An interesting status report was posted online tonight by San Antonio officials who are examining the retaining wall collapse at the Hills of Rivermist. Officials met with local builders, who were told they must review all retaining walls built over the past three years that are more than four feet tall. The builders must make sure an engineer designed each wall and that the structure was built correctly. And the builders must pull permits for each wall by March 31.
The builders raised several concerns about the city’s permitting requirements, some of which were discussed in our story about the city’s lack of oversight of retaining walls. Here’s the complete status report on the city’s Web site:
Development Services, the Greater San Antonio Builders Association, and approximately fifty of its members met today to discuss the need for the public to feel assured retaining walls in San Antonio have been built correctly. At the meeting, Development Services discussed:
* The City’s building code requirements to obtain permits for retaining walls.
* Builders need to (1) identify all retaining walls over four feet and built during the past three years, (2) provide documentation the walls were designed by an engineer and built correctly, and (3) obtain permits for the walls by March 31st.
* Development Services will use the information to develop a tracking system for retaining walls.
At the meeting, the builders initially expressed that they did not believe all retaining walls require permits. In addition, since some of the walls were constructed several years ago, they were concerned about the challenges of finding documentation to satisfy the City’s permitting requirements. Finally, they expressed a need to amend the Unified Development Code to clarify permits are required during the site development stage of construction.
Development Services responded to the builders’ concerns by reiterating permits are required for retaining walls over four feet. The department will work in partnership with the builders to issue permits and to obtain documentation that attest to the safety of the walls by the end of the summer. Finally, Development Services agreed to explore an amendment to the Unified Development Code to reinforce the procedures for permitting retaining walls during all phases of construction; from land development to building development.
At the conclusion of the meeting, Development Services and the builders agreed it was important to restore the community’s confidence that existing retaining walls built in San Antonio are safe. Development Services will develop information bulletins and new applications to reinforce the procedures for permitting retaining walls related to new construction.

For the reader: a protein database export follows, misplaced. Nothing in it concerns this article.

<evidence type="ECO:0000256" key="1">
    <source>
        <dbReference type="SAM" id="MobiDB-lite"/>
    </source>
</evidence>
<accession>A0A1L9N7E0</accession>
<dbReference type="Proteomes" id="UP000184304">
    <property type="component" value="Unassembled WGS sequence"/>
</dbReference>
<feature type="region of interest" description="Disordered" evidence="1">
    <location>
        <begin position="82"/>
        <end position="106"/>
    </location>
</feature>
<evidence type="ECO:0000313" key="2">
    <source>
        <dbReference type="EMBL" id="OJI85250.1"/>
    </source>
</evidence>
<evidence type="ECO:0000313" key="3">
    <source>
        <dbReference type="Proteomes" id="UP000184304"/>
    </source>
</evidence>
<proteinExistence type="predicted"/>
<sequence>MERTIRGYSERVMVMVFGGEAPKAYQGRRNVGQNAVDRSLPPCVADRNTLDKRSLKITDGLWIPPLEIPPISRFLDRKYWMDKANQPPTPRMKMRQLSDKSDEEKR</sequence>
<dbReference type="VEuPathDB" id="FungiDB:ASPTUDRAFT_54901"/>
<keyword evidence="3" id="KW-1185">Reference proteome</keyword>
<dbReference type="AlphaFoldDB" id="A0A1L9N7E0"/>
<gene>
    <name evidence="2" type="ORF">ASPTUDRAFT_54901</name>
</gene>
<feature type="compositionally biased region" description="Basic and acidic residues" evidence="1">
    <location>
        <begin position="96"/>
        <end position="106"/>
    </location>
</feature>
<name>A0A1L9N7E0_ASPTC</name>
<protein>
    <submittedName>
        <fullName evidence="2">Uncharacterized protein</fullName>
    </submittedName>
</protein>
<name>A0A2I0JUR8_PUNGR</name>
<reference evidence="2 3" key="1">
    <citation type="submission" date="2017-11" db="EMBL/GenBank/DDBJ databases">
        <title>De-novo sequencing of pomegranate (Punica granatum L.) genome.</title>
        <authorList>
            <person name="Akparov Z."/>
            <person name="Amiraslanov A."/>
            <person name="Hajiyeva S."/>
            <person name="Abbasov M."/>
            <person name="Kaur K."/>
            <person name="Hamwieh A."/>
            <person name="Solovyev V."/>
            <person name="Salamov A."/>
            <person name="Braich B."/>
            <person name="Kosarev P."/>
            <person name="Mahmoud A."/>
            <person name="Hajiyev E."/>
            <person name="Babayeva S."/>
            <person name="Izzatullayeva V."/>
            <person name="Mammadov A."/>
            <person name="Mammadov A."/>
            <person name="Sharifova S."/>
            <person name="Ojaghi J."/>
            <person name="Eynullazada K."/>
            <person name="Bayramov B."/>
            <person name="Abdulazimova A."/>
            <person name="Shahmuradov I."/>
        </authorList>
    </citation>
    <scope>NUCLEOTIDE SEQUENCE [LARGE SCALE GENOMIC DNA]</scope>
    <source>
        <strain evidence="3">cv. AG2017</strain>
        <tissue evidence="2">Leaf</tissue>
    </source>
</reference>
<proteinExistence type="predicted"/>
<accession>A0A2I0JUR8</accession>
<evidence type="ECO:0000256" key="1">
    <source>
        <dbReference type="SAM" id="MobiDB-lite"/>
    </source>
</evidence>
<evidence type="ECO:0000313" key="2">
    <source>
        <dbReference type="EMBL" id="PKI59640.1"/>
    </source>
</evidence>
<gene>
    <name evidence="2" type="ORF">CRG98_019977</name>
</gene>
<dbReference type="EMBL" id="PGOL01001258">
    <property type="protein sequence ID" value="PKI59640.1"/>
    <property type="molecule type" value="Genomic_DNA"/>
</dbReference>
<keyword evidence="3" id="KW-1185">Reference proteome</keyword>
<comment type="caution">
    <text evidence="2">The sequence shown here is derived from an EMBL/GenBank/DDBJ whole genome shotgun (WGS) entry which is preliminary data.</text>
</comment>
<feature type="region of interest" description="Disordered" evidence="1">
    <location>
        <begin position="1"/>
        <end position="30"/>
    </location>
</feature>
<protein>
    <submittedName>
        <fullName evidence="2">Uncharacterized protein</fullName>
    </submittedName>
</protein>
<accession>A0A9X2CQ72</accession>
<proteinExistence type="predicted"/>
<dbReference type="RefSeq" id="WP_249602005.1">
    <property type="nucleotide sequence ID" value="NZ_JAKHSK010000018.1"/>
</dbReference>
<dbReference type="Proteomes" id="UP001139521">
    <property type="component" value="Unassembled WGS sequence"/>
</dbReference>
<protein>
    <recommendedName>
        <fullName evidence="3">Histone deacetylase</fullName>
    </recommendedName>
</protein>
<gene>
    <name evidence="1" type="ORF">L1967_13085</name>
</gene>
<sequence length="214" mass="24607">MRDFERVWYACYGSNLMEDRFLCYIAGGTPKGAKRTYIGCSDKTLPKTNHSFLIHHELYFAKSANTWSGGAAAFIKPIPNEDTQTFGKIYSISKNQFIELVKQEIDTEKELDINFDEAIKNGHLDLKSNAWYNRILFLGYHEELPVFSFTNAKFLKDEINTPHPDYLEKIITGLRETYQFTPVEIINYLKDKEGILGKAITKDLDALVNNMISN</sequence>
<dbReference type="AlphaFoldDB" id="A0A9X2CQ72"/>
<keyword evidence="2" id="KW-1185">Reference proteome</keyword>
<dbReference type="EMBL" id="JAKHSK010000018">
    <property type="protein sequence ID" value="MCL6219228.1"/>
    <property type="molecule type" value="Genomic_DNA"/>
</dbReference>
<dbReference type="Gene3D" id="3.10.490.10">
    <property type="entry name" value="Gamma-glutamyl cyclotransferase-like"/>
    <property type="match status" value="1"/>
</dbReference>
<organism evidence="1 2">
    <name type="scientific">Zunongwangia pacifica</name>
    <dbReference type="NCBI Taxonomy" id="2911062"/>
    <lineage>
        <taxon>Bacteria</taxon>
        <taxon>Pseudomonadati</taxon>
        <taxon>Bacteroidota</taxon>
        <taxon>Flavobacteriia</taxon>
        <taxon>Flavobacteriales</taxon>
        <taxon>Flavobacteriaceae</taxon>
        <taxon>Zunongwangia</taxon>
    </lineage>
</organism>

Jen and I wrote a story that ran in Sunday’s paper and was posted online today about the lack of oversight of retaining walls in San Antonio. We looked at this issue after a retaining wall in The Hills of Rivermist, a neighborhood built by Centex Homes, split apart and jeopardized dozens of houses:
Despite the growing popularity of towering retaining walls like the one that buckled last week, San Antonio officials have paid scant attention to the structures in residential subdivisions and can’t vouch for their safety.
No one at City Hall tracked how many walls were built over the years as thousands of residents flocked to the Texas Hill Country and developers reshaped steep terrain for new homes.
City inspectors never checked the walls.
And, according to members of the real estate industry, it wasn’t widely known that a permitting process existed for tall retaining walls.
“No one can find where the city has ever asked for or insisted on a permit,” subdivision developer Norman Dugas said. “I can’t find anyone who has ever gotten one.”
Jen and I wrote a follow-up story today about the sinking neighborhood in San Antonio called the Hills of Rivermist:
The retaining wall that collapsed last week and jeopardized a neighborhood built by Centex Homes was built with less mortar than what engineering plans called for, according to city officials who inspected the wall Friday.
“Staff determined that the retaining wall was not built in accordance with the design provided by (the) design engineer,” Assistant City Manager T.C. Broadnax wrote in an e-mail to his boss, Sheryl Sculley, Mayor Julián Castro and the City Council.
“For example, the building plans for the wall show limestone mortared throughout the wall. Based on field observations of the failed portion of the wall, mortar was not installed according to the building plans.”
There are many different types of retaining walls. The one at Rivermist is called a gravity wall, which relies on a heavy mass of mortar and stones to remain stable. So if a contractor skimps on the mortar in the core of the wall, the wall becomes lighter and it can become unstable.
Here’s the city e-mail describing the lack of mortar inside the wall. The city also set up a new Web page that provides updates about Rivermist. Residents can also report concerns about retaining walls near their homes.